Joe Rossignol, writing for MacRumors:
Kuo expects Apple to retain the Lightning port given it has a slightly slimmer design compared to a USB-C port, to sustain MFi Program licensing income from Lightning accessories, and because he believes USB-C’s high-speed data transmission is “still a niche application” for iPhone.
The 12.9-inch iPad Pro already supports USB 3.0 speeds and fast charging with a Lightning to USB-C cable, while iPhones and other devices with a Lightning connector still transfer at USB 2.0 speeds.
This should allow for backwards compatibility with existing cables and accessories while improving charging time and data transfers when using a Lightning to USB-C cable.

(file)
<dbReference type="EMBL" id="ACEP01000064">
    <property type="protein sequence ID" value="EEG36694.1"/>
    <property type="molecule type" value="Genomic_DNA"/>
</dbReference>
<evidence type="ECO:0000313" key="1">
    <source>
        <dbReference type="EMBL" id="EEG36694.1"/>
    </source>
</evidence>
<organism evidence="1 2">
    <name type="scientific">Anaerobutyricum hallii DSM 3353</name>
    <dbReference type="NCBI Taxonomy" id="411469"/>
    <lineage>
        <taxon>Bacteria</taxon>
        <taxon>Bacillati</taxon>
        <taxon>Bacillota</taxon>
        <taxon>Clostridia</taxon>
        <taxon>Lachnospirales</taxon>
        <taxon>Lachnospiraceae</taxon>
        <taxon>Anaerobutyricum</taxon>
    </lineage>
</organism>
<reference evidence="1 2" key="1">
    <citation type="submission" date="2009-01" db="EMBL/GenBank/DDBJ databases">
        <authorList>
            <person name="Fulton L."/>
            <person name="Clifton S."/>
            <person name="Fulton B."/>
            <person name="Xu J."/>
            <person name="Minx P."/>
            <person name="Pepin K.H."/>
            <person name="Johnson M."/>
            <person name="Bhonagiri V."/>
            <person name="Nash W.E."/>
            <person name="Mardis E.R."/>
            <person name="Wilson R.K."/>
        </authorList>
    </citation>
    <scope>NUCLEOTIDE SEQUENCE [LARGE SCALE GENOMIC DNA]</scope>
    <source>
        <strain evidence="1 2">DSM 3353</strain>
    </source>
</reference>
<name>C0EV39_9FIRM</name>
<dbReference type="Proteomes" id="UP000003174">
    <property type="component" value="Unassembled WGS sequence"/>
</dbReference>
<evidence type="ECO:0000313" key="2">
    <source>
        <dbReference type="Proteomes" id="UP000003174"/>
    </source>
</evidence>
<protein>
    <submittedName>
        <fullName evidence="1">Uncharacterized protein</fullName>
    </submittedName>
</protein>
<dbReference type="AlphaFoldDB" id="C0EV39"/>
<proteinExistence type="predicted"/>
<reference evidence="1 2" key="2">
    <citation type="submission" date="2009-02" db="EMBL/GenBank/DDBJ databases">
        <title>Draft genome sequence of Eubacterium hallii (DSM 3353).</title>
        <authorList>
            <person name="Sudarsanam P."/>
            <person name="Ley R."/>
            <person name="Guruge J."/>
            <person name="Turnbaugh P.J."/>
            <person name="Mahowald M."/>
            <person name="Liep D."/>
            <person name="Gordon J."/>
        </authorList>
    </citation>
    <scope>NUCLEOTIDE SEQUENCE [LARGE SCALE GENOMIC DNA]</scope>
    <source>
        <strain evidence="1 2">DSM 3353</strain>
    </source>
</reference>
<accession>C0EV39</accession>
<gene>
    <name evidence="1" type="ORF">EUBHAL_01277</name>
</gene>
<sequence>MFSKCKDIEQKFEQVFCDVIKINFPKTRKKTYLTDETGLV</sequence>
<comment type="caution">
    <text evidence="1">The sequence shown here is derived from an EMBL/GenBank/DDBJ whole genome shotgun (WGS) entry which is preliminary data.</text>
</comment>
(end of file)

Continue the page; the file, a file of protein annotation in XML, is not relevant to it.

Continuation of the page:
I think Nick Heer had the best take on this:
One of the great things about the Lightning connector is how it’s able to abstract all of this under-the-hood stuff and make it really consumer-friendly. […] Lightning is just Lightning, even when it isn’t; the only thing consumers will notice about the new iPhones will be how much faster they charge.